Wednesday, June 16, 2010


The wise fellow above is one Axel Oxenstierna, born this day 1583 in Fano, Sweden. After the death of his father, his mother decided that young Axel needed to broaden his horizons, and he was sent abroad to further his studies. He entered the diplomatic service, and rose quite quickly, becoming a member of the Privy Council in 1609, and becoming Lord High Chancellor in 1612. It was during these and the following years that he was to bring about sweeping changes to the Swedish administrative system. Making it more uniform, and effective, and even today those tricky Swedes are pretty organized. His reforms helped make it possible for Sweden's warrior-king Gustavus Adolphus to build the "Swedish Empire." The partnership between the two men was crucial to Sweden's rise. The King was the heat and Oxenstierna provided the coolness that kept the king from making some extremely rash decisions. After the king's death, he led the regency that took over while the heir (who was only 6 at the time) reached her majority. He would go on to serve Queen Christinia as well as he had her father. Many other "great" men of the day expressed deep respect and admiration of him. Hugo Grotius considered him to be "the greatest man of the century" and Cardinal Richelieu considered him "an inexhaustible source of fine advice." Perhaps his best know quote was given in a letter written to his son, he wrote "Do you not know, my son, with how little wisdom the world is governed?" And when you think about it, no truer words have ever been spoken. Take a look around at the world's "leader" and you will see some true fools. Even in our day to day lives, most of us know or have someone who is their boss. A lot of us wonder how our boss, or someone higher up in the food chain got to where they are considering that (in our opinion) they are depriving a village of an idiot. Luckily for Sweden, and the rest of the world at the time Oxenstierna was quite wise, and used that wisdom well to govern. So, it is for that wisdom that helped to make Sweden (for a time at least) an empire that Axel Oxenstierna (June 16th, 1583-August 28th, 1654, at the age of 71) you are my (295th) hero of the day.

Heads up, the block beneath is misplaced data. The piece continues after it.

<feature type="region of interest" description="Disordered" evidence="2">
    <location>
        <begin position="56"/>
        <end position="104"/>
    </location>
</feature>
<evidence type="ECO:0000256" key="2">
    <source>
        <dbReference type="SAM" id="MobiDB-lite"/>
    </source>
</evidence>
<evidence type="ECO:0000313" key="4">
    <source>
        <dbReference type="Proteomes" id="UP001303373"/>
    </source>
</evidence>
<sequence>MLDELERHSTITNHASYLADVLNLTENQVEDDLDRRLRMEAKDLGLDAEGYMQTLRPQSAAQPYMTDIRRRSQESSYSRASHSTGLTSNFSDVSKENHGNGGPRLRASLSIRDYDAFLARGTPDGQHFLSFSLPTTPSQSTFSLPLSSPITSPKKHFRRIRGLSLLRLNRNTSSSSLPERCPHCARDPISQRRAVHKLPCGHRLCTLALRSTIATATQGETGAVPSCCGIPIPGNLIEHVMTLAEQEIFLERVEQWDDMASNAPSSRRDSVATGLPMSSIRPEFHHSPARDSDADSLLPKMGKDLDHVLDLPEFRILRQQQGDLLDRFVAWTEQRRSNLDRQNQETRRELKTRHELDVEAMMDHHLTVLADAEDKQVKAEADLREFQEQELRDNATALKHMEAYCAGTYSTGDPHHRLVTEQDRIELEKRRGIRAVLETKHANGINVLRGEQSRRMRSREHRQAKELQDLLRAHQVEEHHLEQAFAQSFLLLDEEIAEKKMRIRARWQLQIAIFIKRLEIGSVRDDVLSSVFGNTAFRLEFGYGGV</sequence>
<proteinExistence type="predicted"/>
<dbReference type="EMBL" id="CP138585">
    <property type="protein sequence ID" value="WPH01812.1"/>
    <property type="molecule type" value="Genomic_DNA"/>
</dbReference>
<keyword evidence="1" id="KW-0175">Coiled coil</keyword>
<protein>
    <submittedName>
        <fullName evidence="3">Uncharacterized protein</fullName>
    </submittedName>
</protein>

No comments: